This is Karl Marx. You’re probably not here to learn about Karl, though he was a great thinker–though misunderstood and maligned by the masses. Karl Marx once said “Reason has always existed, but not always in a reasonable form”. Sounds about right.
THIS is Richard Marx. I cannot recommend that you watch this video or listen to this song. Unless of course you like Richard Marx. I think I’d rather listen to Karl Marx singing ‘Kokomo‘.
THESE are Marx Foods mushrooms. They’re dried. They’re magic. Not THAT kind of magic. Just magical tasting. They taste a lot better than “magic” ones. Not that I know personally or anything.
These mushrooms make ME want to sing. But I won’t subject you to that either. I was approached a couple of weeks ago about participating in a recipe challenge to win free shipments of these wonderful wild mushrooms from Oregon. Well, now–how could I turn that down? I couldn’t. Except then I got sick (please see ‘The Exorcist’ post) and a hundred other things happened and I nearly forgot.
Good thing for you I remembered. Because I’ve got the perfect fall/winter dish for you. If you’re into comfort food, that is. And if you keep showing up here, my guess is that you is.
Dried mushrooms have a lot going for them. They’re versatile. They’ve got a decent shelf life. They’re affordable, especially when you’re talking wild mushrooms. And they’re just jam-packed with umami.
(Full disclosure: Marx Foods sent me samples of mushrooms to cook with. I wouldn’t use them though, if it was an ingredient that I didn’t like or wouldn’t regularly eat. I often keep dried shiitakes and other mushrooms on hand that I buy in Asian stores.)
Don’t be intimidated by their wrinkly and hard appearance. Simply boil some water, pour your mushrooms in a non-reactive bowl, then cover them with water and let them soak for 20 minutes. And don’t throw out that water. It’s now full of umami too.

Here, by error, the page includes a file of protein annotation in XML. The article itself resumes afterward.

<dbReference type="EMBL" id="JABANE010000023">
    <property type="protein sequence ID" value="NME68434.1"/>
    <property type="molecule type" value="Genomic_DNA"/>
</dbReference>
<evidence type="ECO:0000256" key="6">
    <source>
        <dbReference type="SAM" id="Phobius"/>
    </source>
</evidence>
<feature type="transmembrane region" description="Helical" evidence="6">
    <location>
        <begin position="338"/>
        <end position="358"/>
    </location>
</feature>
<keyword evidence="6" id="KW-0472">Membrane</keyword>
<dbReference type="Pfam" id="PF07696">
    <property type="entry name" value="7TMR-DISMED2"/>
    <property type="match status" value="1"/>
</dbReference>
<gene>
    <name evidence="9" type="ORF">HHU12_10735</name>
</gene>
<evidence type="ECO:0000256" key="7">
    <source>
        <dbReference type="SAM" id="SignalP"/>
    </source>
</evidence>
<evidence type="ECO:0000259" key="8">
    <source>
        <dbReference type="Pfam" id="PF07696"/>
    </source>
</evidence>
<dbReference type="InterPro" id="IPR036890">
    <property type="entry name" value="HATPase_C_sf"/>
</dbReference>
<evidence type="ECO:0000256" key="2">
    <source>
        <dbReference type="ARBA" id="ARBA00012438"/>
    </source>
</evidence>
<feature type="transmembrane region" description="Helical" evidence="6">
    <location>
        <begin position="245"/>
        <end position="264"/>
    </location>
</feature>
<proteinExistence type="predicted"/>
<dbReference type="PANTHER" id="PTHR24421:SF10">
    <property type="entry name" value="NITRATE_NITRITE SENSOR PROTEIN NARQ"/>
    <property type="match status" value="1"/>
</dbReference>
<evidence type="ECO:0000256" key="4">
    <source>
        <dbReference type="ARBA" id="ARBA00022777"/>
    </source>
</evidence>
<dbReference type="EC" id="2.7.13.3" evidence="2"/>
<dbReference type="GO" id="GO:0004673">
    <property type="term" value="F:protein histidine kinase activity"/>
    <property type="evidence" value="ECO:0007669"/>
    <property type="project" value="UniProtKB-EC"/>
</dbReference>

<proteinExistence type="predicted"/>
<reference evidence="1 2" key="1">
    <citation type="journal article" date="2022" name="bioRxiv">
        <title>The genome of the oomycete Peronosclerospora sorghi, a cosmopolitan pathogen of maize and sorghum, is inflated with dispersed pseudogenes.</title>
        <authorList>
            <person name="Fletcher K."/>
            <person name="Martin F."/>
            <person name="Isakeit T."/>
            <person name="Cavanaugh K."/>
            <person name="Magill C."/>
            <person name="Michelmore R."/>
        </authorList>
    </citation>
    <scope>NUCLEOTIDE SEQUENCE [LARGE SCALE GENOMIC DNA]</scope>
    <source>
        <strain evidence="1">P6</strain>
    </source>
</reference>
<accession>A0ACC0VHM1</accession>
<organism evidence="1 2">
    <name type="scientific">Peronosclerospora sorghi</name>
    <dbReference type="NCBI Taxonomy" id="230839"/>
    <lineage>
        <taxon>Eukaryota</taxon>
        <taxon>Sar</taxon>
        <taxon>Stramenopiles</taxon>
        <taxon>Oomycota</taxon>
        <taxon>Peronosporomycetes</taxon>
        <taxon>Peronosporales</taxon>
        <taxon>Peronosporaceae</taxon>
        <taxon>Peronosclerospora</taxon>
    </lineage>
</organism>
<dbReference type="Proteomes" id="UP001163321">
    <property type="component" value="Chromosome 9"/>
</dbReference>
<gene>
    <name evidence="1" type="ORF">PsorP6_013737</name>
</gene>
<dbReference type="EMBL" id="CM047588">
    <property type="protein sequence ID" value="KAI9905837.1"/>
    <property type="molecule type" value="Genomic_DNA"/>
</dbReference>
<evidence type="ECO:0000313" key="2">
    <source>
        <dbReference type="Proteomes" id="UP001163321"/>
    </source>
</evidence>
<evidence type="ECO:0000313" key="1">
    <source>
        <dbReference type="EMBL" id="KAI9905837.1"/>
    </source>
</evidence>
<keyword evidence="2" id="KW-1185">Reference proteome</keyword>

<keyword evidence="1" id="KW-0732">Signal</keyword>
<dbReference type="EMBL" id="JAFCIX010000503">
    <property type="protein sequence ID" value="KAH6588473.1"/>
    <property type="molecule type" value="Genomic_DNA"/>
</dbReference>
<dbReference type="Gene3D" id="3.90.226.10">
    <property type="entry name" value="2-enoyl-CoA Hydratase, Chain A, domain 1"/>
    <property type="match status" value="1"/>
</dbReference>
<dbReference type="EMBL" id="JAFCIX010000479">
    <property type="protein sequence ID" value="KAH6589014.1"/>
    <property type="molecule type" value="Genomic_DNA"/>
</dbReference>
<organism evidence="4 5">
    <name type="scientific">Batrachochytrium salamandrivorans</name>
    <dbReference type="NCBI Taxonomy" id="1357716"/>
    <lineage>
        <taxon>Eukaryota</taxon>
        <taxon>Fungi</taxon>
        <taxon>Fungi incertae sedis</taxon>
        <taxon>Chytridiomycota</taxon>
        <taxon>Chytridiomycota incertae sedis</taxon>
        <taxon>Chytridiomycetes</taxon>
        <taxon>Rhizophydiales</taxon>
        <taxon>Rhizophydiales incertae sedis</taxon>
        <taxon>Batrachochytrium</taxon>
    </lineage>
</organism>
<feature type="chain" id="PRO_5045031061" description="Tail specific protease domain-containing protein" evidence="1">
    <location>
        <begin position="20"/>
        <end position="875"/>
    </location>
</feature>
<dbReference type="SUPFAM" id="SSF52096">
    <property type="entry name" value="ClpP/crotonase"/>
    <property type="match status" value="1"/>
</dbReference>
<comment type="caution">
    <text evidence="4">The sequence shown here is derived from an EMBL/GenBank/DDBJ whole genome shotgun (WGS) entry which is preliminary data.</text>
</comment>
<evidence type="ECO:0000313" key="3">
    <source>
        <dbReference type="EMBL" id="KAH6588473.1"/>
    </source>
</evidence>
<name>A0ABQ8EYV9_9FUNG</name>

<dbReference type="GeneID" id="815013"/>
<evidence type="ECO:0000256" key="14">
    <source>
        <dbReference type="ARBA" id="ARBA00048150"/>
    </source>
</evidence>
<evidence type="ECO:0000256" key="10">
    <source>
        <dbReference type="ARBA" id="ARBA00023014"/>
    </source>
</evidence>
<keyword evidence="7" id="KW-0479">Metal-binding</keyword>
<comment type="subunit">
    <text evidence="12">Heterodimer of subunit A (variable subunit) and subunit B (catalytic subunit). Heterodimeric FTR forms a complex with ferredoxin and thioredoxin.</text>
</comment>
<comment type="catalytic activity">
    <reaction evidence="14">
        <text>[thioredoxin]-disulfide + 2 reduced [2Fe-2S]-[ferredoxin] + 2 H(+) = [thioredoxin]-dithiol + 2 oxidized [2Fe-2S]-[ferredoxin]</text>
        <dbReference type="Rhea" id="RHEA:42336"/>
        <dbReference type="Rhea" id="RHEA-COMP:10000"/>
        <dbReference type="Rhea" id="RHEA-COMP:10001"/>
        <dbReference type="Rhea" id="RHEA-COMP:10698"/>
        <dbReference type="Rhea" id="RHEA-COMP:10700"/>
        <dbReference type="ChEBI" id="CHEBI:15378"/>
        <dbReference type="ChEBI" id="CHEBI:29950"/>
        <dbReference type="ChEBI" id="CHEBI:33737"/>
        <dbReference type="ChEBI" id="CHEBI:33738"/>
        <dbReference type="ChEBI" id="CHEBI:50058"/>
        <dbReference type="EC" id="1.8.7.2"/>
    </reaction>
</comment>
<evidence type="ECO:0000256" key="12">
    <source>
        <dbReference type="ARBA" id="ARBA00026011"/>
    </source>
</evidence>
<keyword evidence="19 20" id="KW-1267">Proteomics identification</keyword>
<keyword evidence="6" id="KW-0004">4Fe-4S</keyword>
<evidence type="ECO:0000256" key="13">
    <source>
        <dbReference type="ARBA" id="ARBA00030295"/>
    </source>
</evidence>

So let’s cook. It’s been a while. Do you think I’ll remember how? It’s stroganoff night, babies. Vegetarian stroganoff, with those flavor-packed wild mushrooms instead of meat. Who needs it? As you can see, you don’t need a ton of crazy ingredients either.
I took the mushrooms out of the water and gave them a squeeze to get most of the water out. Then just gave them a rough chop. I used 4 different varieties: Matsutake, porcini, lobster and black trumpet.
In a medium pan, I melted a 1/2 stick of unsalted butter with a couple tablespoons of olive oil, added a large chopped shallot, and when that was softened, added the wild mushrooms along with about 2 cups of sliced fresh crimini mushrooms. Saute until all the mushrooms are tender, about 5-7 minutes. Season lightly with salt and pepper.
Sprinkle on about a tablespoon of all-purpose flour and let cook, stirring, for a couple of minutes. Add in a cup of the reserved mushroom water and 1/2 cup dry white wine.
Bring to a boil and let cook until the sauce thickens. Add chopped parsley. You can add a little pinch of nutmeg too, while you’re at it.
Turn the heat off or to low and add 1 cup of sour cream. Stir until combined. Don’t boil it at this point because the sauce will separate and curdle and that would be gross.
Somewhere along the way, boil a package of egg noodles according to package directions. Toss them with a bit of butter, then serve this delicious stroganoff on top.
Sacramento and your 90* mid-October heat, be damned! I’m having an Autumnal Wild Mushroom Stroganoff!
You may want to wait until the thermometer is around 60*, but do try this recipe, and do try Marx Foods dried wild mushrooms. I’m a fan!
P.S. They have truffles.